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The United States has for centuries been a confusing contradiction of freedom and liberty versus race and immigration discrimination. On the one hand, its Declaration of Independence inspired a global anti-colonial and freedom movement by proclaiming that “All men are created equal” and backed it up with a written constitution legally protecting freedom of speech and religion.  In the twentieth century, constitutional rights were extended to prohibit discrimination on the grounds of race and gender.

The contradictions first became apparent when the Founding Fathers were faced with how to deal with the South’s African-American slave population when counting heads of population to determine congressional representation. The slaves could not vote, but Southerners argued that they required support and a modicum of representation. Besides leaving them out of the calculation would give the anti-slave northern states a permanent majority in the House of Representatives. The agreed solution was to count each slave was to count each slave as three-fifths of a person when calculating the number of Congressmen each state would send to Washington.

Then only a few years into independence, John Adams, responded to revolutionary turmoil in Europe with the Alien and Seditions Act which limited the rights of foreigners, made it more difficult to become a citizenship and introduced penalties against those who criticised the government. Parts of the act remain in force today and gave rise to restrictions in World War One and Two, against ethnic Japanese, Germans and Italians. 

In the 1840s 1.5 million Irish fled their homeland for America to avoid

starvation brought about by potato blight and a callous British Government. Their arrival in a predominantly Protestant country spawned the first of the nativist movements aimed at limiting immigration. It also spawned anti-Catholic and anti-Irish riots in several cities and a particularly violent Leonardo di Caprio film.

The initial nativists failed to block the Irish, but they had better luck with Chinese workers. The Chinese started arriving with the California Gold rush and went onto become the primary labour pool that built the western end of the transcontinental railway. They were met with even greater hostility than the Irish,  were forced to pay special taxes and live in Chinatowns. But they did, however, provide a useful pool of cheap labour. Unfortunately most of the railway construction was completed by the 1880s and so in 1882 the Chinese Exclusion Act was passed which banned Chinese labourers from entering the US. The Act remained in force until  Magnuson Act partially repealed it in  December 1943– 105 Chinese were allowed to enter per year. Full repeal came with the Immigration and Nationality Act of 1952, which abolished direct racial barriers and then again with Immigration and Nationality Act of 1965, which abolished the National Origins Formula.

Of course, the immigrants who received the worst deal were the forced slave immigrants from Africa. They first touched down in Jamestown, Virginia in 1619. Initially they were ignored. Most of the colonies forced labour was being adequately provided by indentured workers from the mother country. Unfortunately, European workers suffered health wise in America’s hot, humid, mosquito-infested climate and for decades more indentured servants died than arrived. By the end of the 17th century, Southern planters had discovered that Africans were made from hardier stock, and besides, Europeans were indentured for only 5 to 20 years before being set free. Africans could be kept for life, you could breed them and then enslave their children. They made economic sense.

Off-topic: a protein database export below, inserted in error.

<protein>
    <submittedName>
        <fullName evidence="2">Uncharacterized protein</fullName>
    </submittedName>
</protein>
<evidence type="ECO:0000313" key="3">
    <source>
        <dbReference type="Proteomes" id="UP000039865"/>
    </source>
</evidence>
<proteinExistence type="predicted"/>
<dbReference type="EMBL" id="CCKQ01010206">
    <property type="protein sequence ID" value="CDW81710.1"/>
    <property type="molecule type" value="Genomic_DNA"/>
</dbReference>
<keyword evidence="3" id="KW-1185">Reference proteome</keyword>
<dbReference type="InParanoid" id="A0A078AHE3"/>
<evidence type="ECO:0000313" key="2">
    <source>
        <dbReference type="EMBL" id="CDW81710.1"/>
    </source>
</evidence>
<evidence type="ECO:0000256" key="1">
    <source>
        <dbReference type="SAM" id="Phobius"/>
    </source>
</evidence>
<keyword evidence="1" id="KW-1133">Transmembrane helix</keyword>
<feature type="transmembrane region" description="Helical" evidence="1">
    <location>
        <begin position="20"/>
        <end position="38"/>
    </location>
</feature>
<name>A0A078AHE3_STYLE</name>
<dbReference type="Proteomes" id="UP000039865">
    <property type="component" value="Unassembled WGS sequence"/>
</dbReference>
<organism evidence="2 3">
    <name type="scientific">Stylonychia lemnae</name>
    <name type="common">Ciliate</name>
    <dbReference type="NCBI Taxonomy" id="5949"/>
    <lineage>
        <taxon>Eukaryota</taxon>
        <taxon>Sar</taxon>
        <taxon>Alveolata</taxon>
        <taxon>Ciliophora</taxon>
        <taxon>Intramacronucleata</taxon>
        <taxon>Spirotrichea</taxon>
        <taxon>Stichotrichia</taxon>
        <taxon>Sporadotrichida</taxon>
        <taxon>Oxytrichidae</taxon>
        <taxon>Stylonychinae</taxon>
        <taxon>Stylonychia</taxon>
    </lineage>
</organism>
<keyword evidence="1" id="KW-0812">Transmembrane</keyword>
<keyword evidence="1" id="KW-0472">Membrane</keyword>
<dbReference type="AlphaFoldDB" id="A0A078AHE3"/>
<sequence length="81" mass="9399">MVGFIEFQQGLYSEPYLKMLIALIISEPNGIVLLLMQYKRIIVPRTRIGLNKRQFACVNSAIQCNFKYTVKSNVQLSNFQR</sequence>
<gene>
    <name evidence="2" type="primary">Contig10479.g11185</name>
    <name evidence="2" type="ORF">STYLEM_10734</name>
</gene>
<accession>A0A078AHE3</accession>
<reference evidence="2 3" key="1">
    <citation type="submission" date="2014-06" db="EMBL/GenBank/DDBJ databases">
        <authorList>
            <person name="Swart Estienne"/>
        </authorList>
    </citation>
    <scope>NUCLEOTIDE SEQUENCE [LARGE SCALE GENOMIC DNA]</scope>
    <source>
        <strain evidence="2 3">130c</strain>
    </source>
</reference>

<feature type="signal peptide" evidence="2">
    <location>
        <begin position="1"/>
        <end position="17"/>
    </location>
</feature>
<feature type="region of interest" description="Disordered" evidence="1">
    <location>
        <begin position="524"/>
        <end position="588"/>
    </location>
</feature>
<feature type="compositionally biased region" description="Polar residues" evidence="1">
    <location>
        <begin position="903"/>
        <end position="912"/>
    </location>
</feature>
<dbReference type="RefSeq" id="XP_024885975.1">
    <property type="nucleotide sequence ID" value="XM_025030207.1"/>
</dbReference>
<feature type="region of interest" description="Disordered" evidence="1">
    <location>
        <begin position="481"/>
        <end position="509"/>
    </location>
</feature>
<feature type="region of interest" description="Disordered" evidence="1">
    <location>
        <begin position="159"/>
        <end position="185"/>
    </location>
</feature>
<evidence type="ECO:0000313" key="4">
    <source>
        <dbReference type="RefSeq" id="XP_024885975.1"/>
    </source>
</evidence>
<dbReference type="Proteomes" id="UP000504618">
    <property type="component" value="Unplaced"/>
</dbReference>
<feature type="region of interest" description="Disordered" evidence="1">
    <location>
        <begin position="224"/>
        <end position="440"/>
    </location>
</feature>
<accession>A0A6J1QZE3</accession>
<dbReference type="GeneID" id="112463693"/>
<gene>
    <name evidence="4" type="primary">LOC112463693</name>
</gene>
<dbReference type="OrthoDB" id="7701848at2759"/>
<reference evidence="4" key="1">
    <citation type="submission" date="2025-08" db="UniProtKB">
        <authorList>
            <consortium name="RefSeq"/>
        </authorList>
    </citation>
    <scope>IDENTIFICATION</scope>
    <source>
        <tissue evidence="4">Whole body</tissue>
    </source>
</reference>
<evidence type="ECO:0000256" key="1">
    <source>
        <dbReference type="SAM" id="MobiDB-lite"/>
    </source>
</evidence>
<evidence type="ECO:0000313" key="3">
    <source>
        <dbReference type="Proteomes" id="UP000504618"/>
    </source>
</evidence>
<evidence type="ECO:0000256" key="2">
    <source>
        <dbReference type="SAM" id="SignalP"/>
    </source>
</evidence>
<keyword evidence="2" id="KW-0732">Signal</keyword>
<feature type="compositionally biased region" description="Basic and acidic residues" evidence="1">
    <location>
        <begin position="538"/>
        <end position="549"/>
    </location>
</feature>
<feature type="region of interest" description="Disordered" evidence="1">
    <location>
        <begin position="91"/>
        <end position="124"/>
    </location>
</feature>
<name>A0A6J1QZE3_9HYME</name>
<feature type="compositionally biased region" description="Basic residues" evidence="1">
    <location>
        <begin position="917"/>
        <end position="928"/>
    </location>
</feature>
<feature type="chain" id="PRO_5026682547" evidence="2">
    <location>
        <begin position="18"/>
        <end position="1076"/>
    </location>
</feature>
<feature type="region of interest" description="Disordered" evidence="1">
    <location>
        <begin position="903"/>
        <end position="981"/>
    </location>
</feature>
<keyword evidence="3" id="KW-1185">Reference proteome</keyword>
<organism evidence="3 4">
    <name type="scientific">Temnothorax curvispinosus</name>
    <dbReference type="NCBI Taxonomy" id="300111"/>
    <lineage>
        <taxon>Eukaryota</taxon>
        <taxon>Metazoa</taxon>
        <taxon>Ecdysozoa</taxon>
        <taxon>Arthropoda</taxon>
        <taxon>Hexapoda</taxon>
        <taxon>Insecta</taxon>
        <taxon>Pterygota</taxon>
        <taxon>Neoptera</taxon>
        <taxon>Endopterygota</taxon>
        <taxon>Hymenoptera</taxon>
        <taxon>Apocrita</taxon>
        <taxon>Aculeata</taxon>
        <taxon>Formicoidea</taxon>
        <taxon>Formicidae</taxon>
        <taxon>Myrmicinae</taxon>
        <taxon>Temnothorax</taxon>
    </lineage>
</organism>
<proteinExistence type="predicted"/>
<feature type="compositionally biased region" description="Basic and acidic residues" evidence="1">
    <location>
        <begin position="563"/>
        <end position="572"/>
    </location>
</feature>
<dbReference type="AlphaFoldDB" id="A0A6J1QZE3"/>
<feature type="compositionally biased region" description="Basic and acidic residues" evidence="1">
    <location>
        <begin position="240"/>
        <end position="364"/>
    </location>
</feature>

African-American slaves soon became the backbone of the Southern economies and the cause of tension between North and South which erupted into Civil War and led to the emancipation of the slaves by Abraham Lincoln. During the 12-year Reconstruction period which followed the civil war the Whites who fought for the confederacy were denied political rights which meant that former slaves filled key positions and acquired land deeds. This did not sit well with the planters who had been raised on a Bible-backed belief in White Supremacy. As soon as the Southern Whites regained their political rights they set about denying the African-Americans their rights in order to restore the pre-civil war relationship between the races. African–Americans were prevented from sitting on juries. They had to pass a literacy test and/or pay a poll tax before they could vote. Restaurants and hotels banned them, and they had to sit at the back of bus and use separate toilets.  African-American children were sent to inferior schools. Those who objected were lynched or endured a Ku Klux Klan cross burning.

The American apartheid was fact of Southern political life to which successive American administrations turned a blind eye until 1957 when President Dwight Eisenhower used federal marshals to break the school segregation of Little Rock, Arkansas. Since then successive administrations have worked to move to introduce constitutional amendments, laws and executive orders to improve race relations and the plight of the African Americans. But the America roots of discrimination and prejudice run centuries deep. The work that has been done since 1957 has only painted a veneer of racial freedom over a deep-seated belief in White supremacy and a fear that that that supremacy is being threatened by successive civil rights legislation. The hope was that the successive layers of veneer would become thicker and thicker and eventually prevent the roots from spreading—until Donald Trump took an axe to it.

Tom Arms is writing a book on Anglo-American relations and is editor of


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